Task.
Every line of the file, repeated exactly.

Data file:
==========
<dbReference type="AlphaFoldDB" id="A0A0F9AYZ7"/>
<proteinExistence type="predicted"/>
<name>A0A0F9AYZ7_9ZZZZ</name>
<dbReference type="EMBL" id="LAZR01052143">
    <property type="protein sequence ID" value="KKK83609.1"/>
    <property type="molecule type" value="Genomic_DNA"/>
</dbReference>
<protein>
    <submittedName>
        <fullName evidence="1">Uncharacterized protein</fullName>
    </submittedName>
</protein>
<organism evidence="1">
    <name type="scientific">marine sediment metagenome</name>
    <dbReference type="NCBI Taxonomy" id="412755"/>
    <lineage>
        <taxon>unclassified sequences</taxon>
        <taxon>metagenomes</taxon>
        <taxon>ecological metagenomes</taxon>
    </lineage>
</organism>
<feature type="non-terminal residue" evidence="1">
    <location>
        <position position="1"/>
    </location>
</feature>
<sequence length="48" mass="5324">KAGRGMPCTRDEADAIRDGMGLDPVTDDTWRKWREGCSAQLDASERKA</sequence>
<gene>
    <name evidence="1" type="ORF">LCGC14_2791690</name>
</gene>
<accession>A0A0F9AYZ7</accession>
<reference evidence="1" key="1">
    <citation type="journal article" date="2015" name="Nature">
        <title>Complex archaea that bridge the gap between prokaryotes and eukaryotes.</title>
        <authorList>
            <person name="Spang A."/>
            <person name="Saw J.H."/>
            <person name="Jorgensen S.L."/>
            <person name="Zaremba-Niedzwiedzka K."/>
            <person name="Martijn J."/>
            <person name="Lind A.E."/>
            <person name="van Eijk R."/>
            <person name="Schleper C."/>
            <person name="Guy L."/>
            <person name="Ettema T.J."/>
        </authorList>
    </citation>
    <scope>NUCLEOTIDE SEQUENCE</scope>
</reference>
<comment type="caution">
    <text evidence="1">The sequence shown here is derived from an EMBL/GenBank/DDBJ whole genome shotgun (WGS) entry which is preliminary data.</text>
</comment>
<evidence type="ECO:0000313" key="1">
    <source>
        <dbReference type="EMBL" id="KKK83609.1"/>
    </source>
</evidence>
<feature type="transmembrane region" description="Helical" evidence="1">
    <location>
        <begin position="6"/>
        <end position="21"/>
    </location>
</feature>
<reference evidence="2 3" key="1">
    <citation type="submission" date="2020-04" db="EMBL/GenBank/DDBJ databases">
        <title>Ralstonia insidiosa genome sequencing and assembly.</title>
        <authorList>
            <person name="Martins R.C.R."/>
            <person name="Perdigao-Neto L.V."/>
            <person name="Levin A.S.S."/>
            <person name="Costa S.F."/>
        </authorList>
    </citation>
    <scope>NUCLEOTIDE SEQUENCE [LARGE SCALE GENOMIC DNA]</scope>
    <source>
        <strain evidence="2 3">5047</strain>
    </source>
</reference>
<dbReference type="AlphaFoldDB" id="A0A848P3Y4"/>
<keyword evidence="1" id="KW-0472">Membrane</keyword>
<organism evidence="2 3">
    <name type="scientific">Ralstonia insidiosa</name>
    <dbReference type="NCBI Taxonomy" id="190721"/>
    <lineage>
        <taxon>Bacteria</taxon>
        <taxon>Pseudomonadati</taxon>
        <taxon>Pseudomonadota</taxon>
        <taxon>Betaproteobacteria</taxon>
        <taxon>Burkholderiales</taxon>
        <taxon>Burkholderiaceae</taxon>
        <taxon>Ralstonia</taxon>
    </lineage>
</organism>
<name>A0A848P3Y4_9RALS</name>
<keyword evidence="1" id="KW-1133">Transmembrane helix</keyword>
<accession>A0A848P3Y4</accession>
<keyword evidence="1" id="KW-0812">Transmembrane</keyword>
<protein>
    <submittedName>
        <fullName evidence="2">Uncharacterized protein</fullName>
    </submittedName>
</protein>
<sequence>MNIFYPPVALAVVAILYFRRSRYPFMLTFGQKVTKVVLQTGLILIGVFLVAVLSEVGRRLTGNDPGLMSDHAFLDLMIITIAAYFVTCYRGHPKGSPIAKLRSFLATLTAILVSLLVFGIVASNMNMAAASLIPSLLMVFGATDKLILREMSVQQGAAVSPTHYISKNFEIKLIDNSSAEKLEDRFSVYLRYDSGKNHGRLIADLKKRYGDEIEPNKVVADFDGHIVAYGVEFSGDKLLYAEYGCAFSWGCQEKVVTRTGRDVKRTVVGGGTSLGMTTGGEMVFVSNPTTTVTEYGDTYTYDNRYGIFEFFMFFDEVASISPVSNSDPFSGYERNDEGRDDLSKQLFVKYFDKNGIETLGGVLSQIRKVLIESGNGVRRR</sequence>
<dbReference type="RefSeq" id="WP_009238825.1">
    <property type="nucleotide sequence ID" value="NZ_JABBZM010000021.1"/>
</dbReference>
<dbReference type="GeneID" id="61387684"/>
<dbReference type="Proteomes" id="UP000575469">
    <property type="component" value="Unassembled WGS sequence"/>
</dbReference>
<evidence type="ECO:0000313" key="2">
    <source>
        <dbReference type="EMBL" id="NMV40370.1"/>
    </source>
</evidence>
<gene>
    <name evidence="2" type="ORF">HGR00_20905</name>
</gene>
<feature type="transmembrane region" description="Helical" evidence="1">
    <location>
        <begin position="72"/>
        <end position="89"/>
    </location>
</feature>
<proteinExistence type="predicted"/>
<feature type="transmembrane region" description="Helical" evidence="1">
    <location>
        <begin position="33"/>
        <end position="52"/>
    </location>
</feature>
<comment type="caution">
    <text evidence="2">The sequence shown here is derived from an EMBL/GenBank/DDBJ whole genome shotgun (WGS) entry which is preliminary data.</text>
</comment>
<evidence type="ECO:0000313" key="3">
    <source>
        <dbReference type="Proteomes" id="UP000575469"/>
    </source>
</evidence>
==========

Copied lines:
<dbReference type="AlphaFoldDB" id="A0A0F9AYZ7"/>
<proteinExistence type="predicted"/>
<name>A0A0F9AYZ7_9ZZZZ</name>
<dbReference type="EMBL" id="LAZR01052143">
    <property type="protein sequence ID" value="KKK83609.1"/>
    <property type="molecule type" value="Genomic_DNA"/>
</dbReference>
<protein>
    <submittedName>
        <fullName evidence="1">Uncharacterized protein</fullName>
    </submittedName>
</protein>
<organism evidence="1">
    <name type="scientific">marine sediment metagenome</name>
    <dbReference type="NCBI Taxonomy" id="412755"/>
    <lineage>
        <taxon>unclassified sequences</taxon>
        <taxon>metagenomes</taxon>
        <taxon>ecological metagenomes</taxon>
    </lineage>
</organism>
<feature type="non-terminal residue" evidence="1">
    <location>
        <position position="1"/>
    </location>
</feature>
<sequence length="48" mass="5324">KAGRGMPCTRDEADAIRDGMGLDPVTDDTWRKWREGCSAQLDASERKA</sequence>
<gene>
    <name evidence="1" type="ORF">LCGC14_2791690</name>
</gene>
<accession>A0A0F9AYZ7</accession>
<reference evidence="1" key="1">
    <citation type="journal article" date="2015" name="Nature">
        <title>Complex archaea that bridge the gap between prokaryotes and eukaryotes.</title>
        <authorList>
            <person name="Spang A."/>
            <person name="Saw J.H."/>
            <person name="Jorgensen S.L."/>
            <person name="Zaremba-Niedzwiedzka K."/>
            <person name="Martijn J."/>
            <person name="Lind A.E."/>
            <person name="van Eijk R."/>
            <person name="Schleper C."/>
            <person name="Guy L."/>
            <person name="Ettema T.J."/>
        </authorList>
    </citation>
    <scope>NUCLEOTIDE SEQUENCE</scope>
</reference>
<comment type="caution">
    <text evidence="1">The sequence shown here is derived from an EMBL/GenBank/DDBJ whole genome shotgun (WGS) entry which is preliminary data.</text>
</comment>
<evidence type="ECO:0000313" key="1">
    <source>
        <dbReference type="EMBL" id="KKK83609.1"/>
    </source>
</evidence>
<feature type="transmembrane region" description="Helical" evidence="1">
    <location>
        <begin position="6"/>
        <end position="21"/>
    </location>
</feature>
<reference evidence="2 3" key="1">
    <citation type="submission" date="2020-04" db="EMBL/GenBank/DDBJ databases">
        <title>Ralstonia insidiosa genome sequencing and assembly.</title>
        <authorList>
            <person name="Martins R.C.R."/>
            <person name="Perdigao-Neto L.V."/>
            <person name="Levin A.S.S."/>
            <person name="Costa S.F."/>
        </authorList>
    </citation>
    <scope>NUCLEOTIDE SEQUENCE [LARGE SCALE GENOMIC DNA]</scope>
    <source>
        <strain evidence="2 3">5047</strain>
    </source>
</reference>
<dbReference type="AlphaFoldDB" id="A0A848P3Y4"/>
<keyword evidence="1" id="KW-0472">Membrane</keyword>
<organism evidence="2 3">
    <name type="scientific">Ralstonia insidiosa</name>
    <dbReference type="NCBI Taxonomy" id="190721"/>
    <lineage>
        <taxon>Bacteria</taxon>
        <taxon>Pseudomonadati</taxon>
        <taxon>Pseudomonadota</taxon>
        <taxon>Betaproteobacteria</taxon>
        <taxon>Burkholderiales</taxon>
        <taxon>Burkholderiaceae</taxon>
        <taxon>Ralstonia</taxon>
    </lineage>
</organism>
<name>A0A848P3Y4_9RALS</name>
<keyword evidence="1" id="KW-1133">Transmembrane helix</keyword>
<accession>A0A848P3Y4</accession>
<keyword evidence="1" id="KW-0812">Transmembrane</keyword>
<protein>
    <submittedName>
        <fullName evidence="2">Uncharacterized protein</fullName>
    </submittedName>
</protein>
<sequence>MNIFYPPVALAVVAILYFRRSRYPFMLTFGQKVTKVVLQTGLILIGVFLVAVLSEVGRRLTGNDPGLMSDHAFLDLMIITIAAYFVTCYRGHPKGSPIAKLRSFLATLTAILVSLLVFGIVASNMNMAAASLIPSLLMVFGATDKLILREMSVQQGAAVSPTHYISKNFEIKLIDNSSAEKLEDRFSVYLRYDSGKNHGRLIADLKKRYGDEIEPNKVVADFDGHIVAYGVEFSGDKLLYAEYGCAFSWGCQEKVVTRTGRDVKRTVVGGGTSLGMTTGGEMVFVSNPTTTVTEYGDTYTYDNRYGIFEFFMFFDEVASISPVSNSDPFSGYERNDEGRDDLSKQLFVKYFDKNGIETLGGVLSQIRKVLIESGNGVRRR</sequence>
<dbReference type="RefSeq" id="WP_009238825.1">
    <property type="nucleotide sequence ID" value="NZ_JABBZM010000021.1"/>
</dbReference>
<dbReference type="GeneID" id="61387684"/>
<dbReference type="Proteomes" id="UP000575469">
    <property type="component" value="Unassembled WGS sequence"/>
</dbReference>
<evidence type="ECO:0000313" key="2">
    <source>
        <dbReference type="EMBL" id="NMV40370.1"/>
    </source>
</evidence>
<gene>
    <name evidence="2" type="ORF">HGR00_20905</name>
</gene>
<feature type="transmembrane region" description="Helical" evidence="1">
    <location>
        <begin position="72"/>
        <end position="89"/>
    </location>
</feature>
<proteinExistence type="predicted"/>
<feature type="transmembrane region" description="Helical" evidence="1">
    <location>
        <begin position="33"/>
        <end position="52"/>
    </location>
</feature>
<comment type="caution">
    <text evidence="2">The sequence shown here is derived from an EMBL/GenBank/DDBJ whole genome shotgun (WGS) entry which is preliminary data.</text>
</comment>
<evidence type="ECO:0000313" key="3">
    <source>
        <dbReference type="Proteomes" id="UP000575469"/>
    </source>
</evidence>